Big Ten: Michigan Wolverines
It was a great opportunity for visiting recruits to see some big games and the prospects took to social media to document those trips. Here is a look at some of the best posts from the weekend.
Nebraska vs. Miami:
This game lived up to the hype and the Cornhuskers put on a show for the visiting recruits. There were some big targets on hand, so this was an important game.
Wide receiver Tavin Richardson made the trip from South Carolina and tweeted his approval of the game.
Turnt is good. The fans were in full force and as loud as ever, something defensive back Kahlil Haughton took notice of.
Tonight's game was turnt????— GetDoughBoys#?1?1?. (@Rich_Man11) September 21, 2014
It's not hard to see why after seeing offensive coordinator Tim Beck's picture of the raucous crowd.
Good lord, Nebraska fans are too live!— Kahlil Haughton (@Kahlilhaughton) September 21, 2014
Beating Miami in the fashion it did, this was a big win for Nebraska on the field and on the recruiting trail as well.
Shoutout to the Nebraska Student section. THIS IS AWESOME !!!!! pic.twitter.com/qZDlAiFEd9— Tim Beck (@NU_speed_kills) September 21, 2014
Penn State vs. UMass:
On paper this doesn't look like a huge game for Penn State, but there were some big visitors in town to watch the Nittany Lions.
A few of the commitments got a chance to bond, and that might be a help for the future as defensive end Jonathan Holland has been talking about taking other visits. He and offensive line commit Sterling Jenkins spent some time together on the visit and seemed to enjoy themselves.
Outside of the commitments, Penn State had a few important uncommitted prospects checking out campus as well. The No. 29-ranked prospect in 2016, quarterback Brandon McIlwain took in the game and got the chance to speak with the coaches during the trip.
Walking with @S_Jenkins72 is like walking with a celebrity— Hollywood (@JonHolland_COO) September 20, 2014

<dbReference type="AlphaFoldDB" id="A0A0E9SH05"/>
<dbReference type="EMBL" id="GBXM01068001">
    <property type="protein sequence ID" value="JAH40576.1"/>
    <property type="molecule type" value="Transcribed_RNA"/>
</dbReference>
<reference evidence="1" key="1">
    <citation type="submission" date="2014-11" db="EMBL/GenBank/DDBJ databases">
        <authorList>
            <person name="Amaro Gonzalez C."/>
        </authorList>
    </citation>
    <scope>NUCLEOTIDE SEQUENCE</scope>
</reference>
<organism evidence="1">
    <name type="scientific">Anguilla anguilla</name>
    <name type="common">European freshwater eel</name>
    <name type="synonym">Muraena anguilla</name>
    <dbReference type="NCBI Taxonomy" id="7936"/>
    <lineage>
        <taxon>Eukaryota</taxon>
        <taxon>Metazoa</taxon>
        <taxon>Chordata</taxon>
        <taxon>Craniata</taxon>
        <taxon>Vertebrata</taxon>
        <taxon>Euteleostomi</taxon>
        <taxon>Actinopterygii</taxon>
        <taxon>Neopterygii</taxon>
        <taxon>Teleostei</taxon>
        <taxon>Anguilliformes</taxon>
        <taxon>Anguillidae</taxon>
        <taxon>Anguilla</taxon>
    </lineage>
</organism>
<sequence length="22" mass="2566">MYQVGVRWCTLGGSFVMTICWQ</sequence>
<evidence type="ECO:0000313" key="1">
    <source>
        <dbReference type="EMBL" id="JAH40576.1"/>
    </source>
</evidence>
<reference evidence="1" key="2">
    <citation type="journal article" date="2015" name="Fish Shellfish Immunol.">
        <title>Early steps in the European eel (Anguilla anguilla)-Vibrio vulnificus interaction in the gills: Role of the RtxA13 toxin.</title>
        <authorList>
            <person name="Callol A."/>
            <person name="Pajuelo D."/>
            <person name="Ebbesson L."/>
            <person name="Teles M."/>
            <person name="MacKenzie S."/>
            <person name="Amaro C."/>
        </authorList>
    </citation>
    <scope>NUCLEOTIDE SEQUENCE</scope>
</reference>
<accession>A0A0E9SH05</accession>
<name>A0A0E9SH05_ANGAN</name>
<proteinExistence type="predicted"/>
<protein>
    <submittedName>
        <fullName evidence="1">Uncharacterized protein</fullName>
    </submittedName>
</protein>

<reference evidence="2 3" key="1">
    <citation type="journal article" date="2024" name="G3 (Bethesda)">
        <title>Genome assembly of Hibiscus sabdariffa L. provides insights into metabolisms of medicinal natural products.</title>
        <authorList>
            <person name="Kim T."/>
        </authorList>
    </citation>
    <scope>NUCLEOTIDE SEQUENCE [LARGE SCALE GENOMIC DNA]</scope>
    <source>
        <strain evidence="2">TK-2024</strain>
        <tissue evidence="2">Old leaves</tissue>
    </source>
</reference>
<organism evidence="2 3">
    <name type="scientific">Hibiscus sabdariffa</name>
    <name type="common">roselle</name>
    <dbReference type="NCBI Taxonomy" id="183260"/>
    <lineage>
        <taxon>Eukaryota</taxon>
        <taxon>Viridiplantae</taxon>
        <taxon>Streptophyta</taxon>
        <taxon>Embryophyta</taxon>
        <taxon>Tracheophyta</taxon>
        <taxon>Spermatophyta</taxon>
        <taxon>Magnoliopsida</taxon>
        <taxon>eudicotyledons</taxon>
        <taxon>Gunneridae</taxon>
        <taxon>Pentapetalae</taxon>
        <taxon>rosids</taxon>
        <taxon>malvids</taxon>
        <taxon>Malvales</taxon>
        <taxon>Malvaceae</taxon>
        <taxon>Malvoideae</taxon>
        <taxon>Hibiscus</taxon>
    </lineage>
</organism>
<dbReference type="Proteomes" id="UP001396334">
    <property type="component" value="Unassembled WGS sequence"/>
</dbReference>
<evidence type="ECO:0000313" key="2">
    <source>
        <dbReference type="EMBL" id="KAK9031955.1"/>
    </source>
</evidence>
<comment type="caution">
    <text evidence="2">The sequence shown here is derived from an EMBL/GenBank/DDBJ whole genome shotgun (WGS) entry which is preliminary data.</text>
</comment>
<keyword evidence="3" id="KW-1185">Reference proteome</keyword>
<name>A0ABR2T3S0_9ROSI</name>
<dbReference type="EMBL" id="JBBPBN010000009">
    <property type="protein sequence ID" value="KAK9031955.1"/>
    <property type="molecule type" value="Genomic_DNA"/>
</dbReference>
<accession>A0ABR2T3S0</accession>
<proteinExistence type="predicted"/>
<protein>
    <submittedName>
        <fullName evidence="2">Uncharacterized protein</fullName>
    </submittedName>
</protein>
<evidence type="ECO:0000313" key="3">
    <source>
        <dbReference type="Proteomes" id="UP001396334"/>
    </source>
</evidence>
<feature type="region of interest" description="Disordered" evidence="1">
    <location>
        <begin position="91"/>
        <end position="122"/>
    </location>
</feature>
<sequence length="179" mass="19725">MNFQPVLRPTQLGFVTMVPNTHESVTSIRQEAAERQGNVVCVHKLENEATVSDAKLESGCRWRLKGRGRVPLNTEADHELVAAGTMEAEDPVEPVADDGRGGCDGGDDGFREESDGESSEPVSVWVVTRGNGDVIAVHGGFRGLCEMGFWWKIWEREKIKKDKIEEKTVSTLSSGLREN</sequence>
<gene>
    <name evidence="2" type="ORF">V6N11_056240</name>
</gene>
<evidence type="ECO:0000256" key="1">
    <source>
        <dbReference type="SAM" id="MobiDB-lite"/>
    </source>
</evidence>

It was a walk in the park for the Spartans on Saturday as they rolled past Eastern Michigan. That means it was a relaxed time for the recruits after the game once they spent time with the coaches.
Brandon Wildman, a 2016 quarterback, made the trip in from Illinois and got his money's worth on the unofficial visit.
Michigan had the only loss for the conference on Saturday after losing to Utah at home. The Wolverines didn't have a huge visitor list, but there were plenty of prospects watching to see the outcome right from the comfort of their own home.
Todd Sibley, a 2017 Ohio running back, tweeted that he had his eyes on the game and was curious to see what would take place.
Sibley was watching because he's interested in Michigan, but the outcome wasn't what he was hoping for. The Wolverines have now lost two games in convincing fashion, which could start to impact prospects and their perception of the program.
Watching this Michigan game very closely ??— ?Todd Sibley Jr.? (@ToddSib23) September 20, 2014
It might not have been the best game to have prospects on campus because of the loss, but also because of the terrible weather. The game was eventually delayed due to rain and lightning and resumed over two hours later.
In-state running back Matt Falcon was one of the visitors on hand, though, and because he lives relatively close, this likely won't be Michigan's last chance to impress the talented back.
1. The Big Ten can step up in key games: After two weeks of justified bashing, the Big Ten deserves some credit for bouncing back nicely in the last meaningful Saturday of nonconference play. The league went 3-0 against the ACC and recorded a huge road win against a ranked SEC opponent as Indiana stunned No. 18 Missouri in Columbia. Iowa finally found its swagger -- and, potentially, its new quarterback (C.J. Beathard) -- in rallying to beat Pitt. Nebraska didn't lose its composure in a chippy game against Miami and outlasted the Canes behind star back Ameer Abdullah. And all three games against MAC teams -- Michigan State-Eastern Michigan, Wisconsin-Bowling Green and Penn State-Massachusetts -- turned into routs by the Big Ten squads. Michigan remains a black eye for the league, but everyone else took a step forward and the Big Ten bolstered its record against Power 5 opponents. It doesn't erase the damage done the previous two weeks, but the Big Ten can feel a little better as league play cranks up next week.